Speaking with other Volunteer Managers around NYC, we all feel it is always best to have your child write that letter or email inquiring about opportunities. Have your child make the phone call asking about playing chess every Thursday afternoon at a nursing home. You can help them research a few places in your neighborhood, and you might find out the names of people who administer recreational programs, but your child should make the calls. Why? It shows that they are mature, have good planning skills and are not afraid to interact with adults. Finding a good volunteer opportunity can be just as competitive as finding a job. Lots of people use volunteer activities to learn new skills to add to their resumes. Many people who are in between jobs volunteer so they can network with others. Your child may be competing with adults for that volunteer position.

Don't overlook any parts of the volunteer application. Make sure that your handwriting is legible. I often look at terrific applications from teenagers. I want to place them, but I can't read their phone number or their email address. If I can't read their application, I can't get back to them. Pay attention to details. I receive lots of applications where teens state that they can volunteer on Sundays at a library that has never been open on Sundays. Plan ahead. If your child wants to volunteer at a popular place like the Bronx Zoo this summer, they should be filling out their application now. Don't wait until school ends, by then, all the best volunteer positions are gone.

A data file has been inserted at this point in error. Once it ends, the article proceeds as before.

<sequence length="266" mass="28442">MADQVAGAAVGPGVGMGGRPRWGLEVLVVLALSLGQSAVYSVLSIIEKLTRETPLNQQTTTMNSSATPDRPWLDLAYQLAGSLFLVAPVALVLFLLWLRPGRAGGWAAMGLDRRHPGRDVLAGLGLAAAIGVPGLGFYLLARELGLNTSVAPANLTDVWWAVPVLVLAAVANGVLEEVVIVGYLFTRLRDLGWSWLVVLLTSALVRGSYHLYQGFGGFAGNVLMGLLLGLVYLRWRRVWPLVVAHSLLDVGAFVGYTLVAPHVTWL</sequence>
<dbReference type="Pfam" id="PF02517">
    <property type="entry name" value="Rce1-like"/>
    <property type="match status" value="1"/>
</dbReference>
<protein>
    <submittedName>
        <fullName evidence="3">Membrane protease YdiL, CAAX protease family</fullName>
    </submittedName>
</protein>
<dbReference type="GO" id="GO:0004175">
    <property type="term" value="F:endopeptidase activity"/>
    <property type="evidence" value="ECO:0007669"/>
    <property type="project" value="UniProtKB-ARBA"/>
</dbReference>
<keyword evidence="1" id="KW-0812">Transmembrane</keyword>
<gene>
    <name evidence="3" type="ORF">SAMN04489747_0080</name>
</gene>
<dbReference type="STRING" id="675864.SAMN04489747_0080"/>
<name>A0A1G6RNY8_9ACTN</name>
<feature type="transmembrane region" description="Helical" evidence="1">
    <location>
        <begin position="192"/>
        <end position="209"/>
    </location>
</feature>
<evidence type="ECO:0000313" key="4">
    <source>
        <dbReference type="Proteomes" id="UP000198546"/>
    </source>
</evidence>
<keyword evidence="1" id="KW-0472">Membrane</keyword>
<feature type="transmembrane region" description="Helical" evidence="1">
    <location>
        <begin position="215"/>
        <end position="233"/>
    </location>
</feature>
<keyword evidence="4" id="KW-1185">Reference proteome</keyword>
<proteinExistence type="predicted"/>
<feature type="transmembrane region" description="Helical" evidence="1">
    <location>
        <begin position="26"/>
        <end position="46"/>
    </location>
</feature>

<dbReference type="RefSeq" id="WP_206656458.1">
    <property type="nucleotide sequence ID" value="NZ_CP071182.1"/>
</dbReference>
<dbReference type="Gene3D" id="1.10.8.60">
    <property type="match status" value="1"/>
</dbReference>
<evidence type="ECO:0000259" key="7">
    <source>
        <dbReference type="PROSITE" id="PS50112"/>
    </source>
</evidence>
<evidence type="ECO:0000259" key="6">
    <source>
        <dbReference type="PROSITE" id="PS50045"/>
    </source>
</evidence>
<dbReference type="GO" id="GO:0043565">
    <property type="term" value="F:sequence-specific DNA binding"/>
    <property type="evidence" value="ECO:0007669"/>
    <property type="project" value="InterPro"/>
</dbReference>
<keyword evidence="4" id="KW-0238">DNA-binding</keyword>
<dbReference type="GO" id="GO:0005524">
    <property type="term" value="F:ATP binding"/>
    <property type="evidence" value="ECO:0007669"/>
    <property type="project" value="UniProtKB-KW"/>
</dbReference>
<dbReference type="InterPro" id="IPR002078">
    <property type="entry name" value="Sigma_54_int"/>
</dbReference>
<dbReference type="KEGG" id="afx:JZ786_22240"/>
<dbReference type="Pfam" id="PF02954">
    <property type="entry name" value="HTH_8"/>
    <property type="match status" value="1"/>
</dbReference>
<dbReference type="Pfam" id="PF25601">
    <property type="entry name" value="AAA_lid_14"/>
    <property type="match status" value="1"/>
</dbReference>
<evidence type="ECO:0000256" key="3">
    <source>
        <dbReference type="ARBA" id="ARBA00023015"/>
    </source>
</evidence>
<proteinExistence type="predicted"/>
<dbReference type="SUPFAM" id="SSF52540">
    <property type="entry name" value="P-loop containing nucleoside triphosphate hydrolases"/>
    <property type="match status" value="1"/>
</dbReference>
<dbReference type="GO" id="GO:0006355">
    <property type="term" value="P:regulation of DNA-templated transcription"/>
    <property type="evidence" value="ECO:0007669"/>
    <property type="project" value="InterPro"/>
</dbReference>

Sometimes age requirements are set in stone and other times they can be a bit flexible. It depends on the organization. Call, email or write a letter and ask. My own 12-year-old son desperately wanted to be a Nature Watch volunteer. He saw it advertised in a newsletter from a local nature organization near our home. He asked me for two years. Last year, I emailed the Director and asked if they would accept a 12-year-old volunteer. They said yes, they would consider the application if a parent accompanied the child to each assignment. My son would need to attend a four hour training, do about 10 hours of studying and commit to 4 three hour shifts between March and June. He would also be observed on his first shift. It was a pretty big commitment, but for an organization that we all loved. So, our entire family became Nature Watch volunteers. We love it and will be back again next spring.